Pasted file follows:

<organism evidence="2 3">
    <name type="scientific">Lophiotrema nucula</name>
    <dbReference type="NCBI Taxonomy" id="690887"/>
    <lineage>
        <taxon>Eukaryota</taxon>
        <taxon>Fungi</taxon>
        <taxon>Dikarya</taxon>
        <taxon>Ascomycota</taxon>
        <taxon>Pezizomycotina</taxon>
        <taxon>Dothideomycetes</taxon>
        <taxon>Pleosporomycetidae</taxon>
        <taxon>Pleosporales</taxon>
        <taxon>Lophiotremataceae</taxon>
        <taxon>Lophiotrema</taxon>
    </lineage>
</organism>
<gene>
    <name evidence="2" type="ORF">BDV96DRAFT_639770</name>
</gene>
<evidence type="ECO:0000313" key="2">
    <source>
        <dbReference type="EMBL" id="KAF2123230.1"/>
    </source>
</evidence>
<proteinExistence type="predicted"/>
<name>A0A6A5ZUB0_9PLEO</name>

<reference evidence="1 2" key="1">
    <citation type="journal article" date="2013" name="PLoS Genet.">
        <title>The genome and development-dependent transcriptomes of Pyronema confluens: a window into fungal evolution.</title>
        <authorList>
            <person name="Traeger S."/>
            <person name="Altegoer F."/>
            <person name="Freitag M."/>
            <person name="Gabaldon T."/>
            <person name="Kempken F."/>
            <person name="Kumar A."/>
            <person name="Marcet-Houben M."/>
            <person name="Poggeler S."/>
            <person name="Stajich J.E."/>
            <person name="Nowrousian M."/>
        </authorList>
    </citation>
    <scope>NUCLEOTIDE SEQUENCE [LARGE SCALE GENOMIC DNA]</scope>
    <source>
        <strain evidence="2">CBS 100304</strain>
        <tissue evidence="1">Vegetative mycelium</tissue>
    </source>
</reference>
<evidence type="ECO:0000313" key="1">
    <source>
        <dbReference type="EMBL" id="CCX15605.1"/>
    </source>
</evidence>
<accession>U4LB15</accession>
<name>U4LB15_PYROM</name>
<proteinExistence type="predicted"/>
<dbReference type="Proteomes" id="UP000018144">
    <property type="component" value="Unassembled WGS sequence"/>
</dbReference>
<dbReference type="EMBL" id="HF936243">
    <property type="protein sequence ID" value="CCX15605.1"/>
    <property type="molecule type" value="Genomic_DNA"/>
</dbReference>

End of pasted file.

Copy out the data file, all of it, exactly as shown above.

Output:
<organism evidence="2 3">
    <name type="scientific">Lophiotrema nucula</name>
    <dbReference type="NCBI Taxonomy" id="690887"/>
    <lineage>
        <taxon>Eukaryota</taxon>
        <taxon>Fungi</taxon>
        <taxon>Dikarya</taxon>
        <taxon>Ascomycota</taxon>
        <taxon>Pezizomycotina</taxon>
        <taxon>Dothideomycetes</taxon>
        <taxon>Pleosporomycetidae</taxon>
        <taxon>Pleosporales</taxon>
        <taxon>Lophiotremataceae</taxon>
        <taxon>Lophiotrema</taxon>
    </lineage>
</organism>
<gene>
    <name evidence="2" type="ORF">BDV96DRAFT_639770</name>
</gene>
<evidence type="ECO:0000313" key="2">
    <source>
        <dbReference type="EMBL" id="KAF2123230.1"/>
    </source>
</evidence>
<proteinExistence type="predicted"/>
<name>A0A6A5ZUB0_9PLEO</name>

<reference evidence="1 2" key="1">
    <citation type="journal article" date="2013" name="PLoS Genet.">
        <title>The genome and development-dependent transcriptomes of Pyronema confluens: a window into fungal evolution.</title>
        <authorList>
            <person name="Traeger S."/>
            <person name="Altegoer F."/>
            <person name="Freitag M."/>
            <person name="Gabaldon T."/>
            <person name="Kempken F."/>
            <person name="Kumar A."/>
            <person name="Marcet-Houben M."/>
            <person name="Poggeler S."/>
            <person name="Stajich J.E."/>
            <person name="Nowrousian M."/>
        </authorList>
    </citation>
    <scope>NUCLEOTIDE SEQUENCE [LARGE SCALE GENOMIC DNA]</scope>
    <source>
        <strain evidence="2">CBS 100304</strain>
        <tissue evidence="1">Vegetative mycelium</tissue>
    </source>
</reference>
<evidence type="ECO:0000313" key="1">
    <source>
        <dbReference type="EMBL" id="CCX15605.1"/>
    </source>
</evidence>
<accession>U4LB15</accession>
<name>U4LB15_PYROM</name>
<proteinExistence type="predicted"/>
<dbReference type="Proteomes" id="UP000018144">
    <property type="component" value="Unassembled WGS sequence"/>
</dbReference>
<dbReference type="EMBL" id="HF936243">
    <property type="protein sequence ID" value="CCX15605.1"/>
    <property type="molecule type" value="Genomic_DNA"/>
</dbReference>